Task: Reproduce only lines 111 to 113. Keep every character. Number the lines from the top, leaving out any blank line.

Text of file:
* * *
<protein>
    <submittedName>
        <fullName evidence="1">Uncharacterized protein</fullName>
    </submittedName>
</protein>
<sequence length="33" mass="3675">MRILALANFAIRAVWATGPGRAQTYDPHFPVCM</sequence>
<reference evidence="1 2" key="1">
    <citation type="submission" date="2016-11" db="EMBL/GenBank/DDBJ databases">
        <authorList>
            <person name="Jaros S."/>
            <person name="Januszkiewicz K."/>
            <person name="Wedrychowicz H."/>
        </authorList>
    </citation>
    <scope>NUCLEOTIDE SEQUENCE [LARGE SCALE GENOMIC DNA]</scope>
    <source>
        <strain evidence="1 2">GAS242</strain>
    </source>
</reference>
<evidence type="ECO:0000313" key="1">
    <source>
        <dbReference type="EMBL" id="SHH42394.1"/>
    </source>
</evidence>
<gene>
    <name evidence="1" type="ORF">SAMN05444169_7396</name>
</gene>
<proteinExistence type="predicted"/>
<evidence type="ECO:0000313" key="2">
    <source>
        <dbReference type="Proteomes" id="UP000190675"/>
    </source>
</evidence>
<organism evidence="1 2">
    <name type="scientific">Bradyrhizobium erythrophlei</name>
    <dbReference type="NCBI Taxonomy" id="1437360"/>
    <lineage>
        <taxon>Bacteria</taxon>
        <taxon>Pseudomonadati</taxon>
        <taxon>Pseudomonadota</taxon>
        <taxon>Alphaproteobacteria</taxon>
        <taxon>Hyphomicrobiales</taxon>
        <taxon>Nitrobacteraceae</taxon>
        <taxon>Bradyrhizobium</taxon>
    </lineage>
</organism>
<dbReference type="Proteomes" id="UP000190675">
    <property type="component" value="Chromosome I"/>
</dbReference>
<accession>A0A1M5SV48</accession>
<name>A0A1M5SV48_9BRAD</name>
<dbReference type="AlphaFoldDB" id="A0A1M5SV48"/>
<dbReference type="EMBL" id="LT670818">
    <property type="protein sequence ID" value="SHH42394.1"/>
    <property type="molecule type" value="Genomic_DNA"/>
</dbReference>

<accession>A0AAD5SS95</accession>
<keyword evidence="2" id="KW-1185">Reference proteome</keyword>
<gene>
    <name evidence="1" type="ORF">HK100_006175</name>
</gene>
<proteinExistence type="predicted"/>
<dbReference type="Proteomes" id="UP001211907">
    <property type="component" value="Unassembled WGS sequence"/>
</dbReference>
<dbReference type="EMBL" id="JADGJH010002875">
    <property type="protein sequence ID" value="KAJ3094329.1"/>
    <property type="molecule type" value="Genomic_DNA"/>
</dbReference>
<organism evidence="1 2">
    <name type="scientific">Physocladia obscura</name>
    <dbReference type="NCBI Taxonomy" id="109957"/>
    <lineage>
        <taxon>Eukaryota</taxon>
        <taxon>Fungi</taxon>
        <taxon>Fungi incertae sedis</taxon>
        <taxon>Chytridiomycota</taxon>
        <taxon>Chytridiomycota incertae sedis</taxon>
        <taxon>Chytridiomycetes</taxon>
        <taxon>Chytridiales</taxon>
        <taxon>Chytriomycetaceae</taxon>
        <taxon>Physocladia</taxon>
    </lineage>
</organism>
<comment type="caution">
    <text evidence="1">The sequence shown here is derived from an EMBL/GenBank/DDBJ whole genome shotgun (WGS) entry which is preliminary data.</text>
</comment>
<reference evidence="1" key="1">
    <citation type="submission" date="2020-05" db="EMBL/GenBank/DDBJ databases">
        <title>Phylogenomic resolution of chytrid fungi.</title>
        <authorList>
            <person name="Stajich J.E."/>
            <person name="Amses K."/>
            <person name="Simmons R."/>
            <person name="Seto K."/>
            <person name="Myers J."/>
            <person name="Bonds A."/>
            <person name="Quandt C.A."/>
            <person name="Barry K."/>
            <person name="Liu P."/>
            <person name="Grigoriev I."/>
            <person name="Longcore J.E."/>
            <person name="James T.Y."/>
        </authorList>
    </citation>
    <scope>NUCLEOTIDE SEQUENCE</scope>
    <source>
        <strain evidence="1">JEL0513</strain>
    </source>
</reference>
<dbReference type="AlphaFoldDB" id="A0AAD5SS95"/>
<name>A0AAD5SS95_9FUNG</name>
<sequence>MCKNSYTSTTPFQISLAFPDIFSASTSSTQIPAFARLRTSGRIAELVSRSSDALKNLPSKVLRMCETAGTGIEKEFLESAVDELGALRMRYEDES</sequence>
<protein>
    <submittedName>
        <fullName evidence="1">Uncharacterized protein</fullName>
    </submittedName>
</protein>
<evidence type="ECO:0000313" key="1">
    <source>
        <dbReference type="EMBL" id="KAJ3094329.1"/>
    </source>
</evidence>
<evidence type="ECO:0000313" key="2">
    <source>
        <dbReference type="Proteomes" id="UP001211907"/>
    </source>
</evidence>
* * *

<dbReference type="AlphaFoldDB" id="A0AAD5SS95"/>
<name>A0AAD5SS95_9FUNG</name>
<sequence>MCKNSYTSTTPFQISLAFPDIFSASTSSTQIPAFARLRTSGRIAELVSRSSDALKNLPSKVLRMCETAGTGIEKEFLESAVDELGALRMRYEDES</sequence>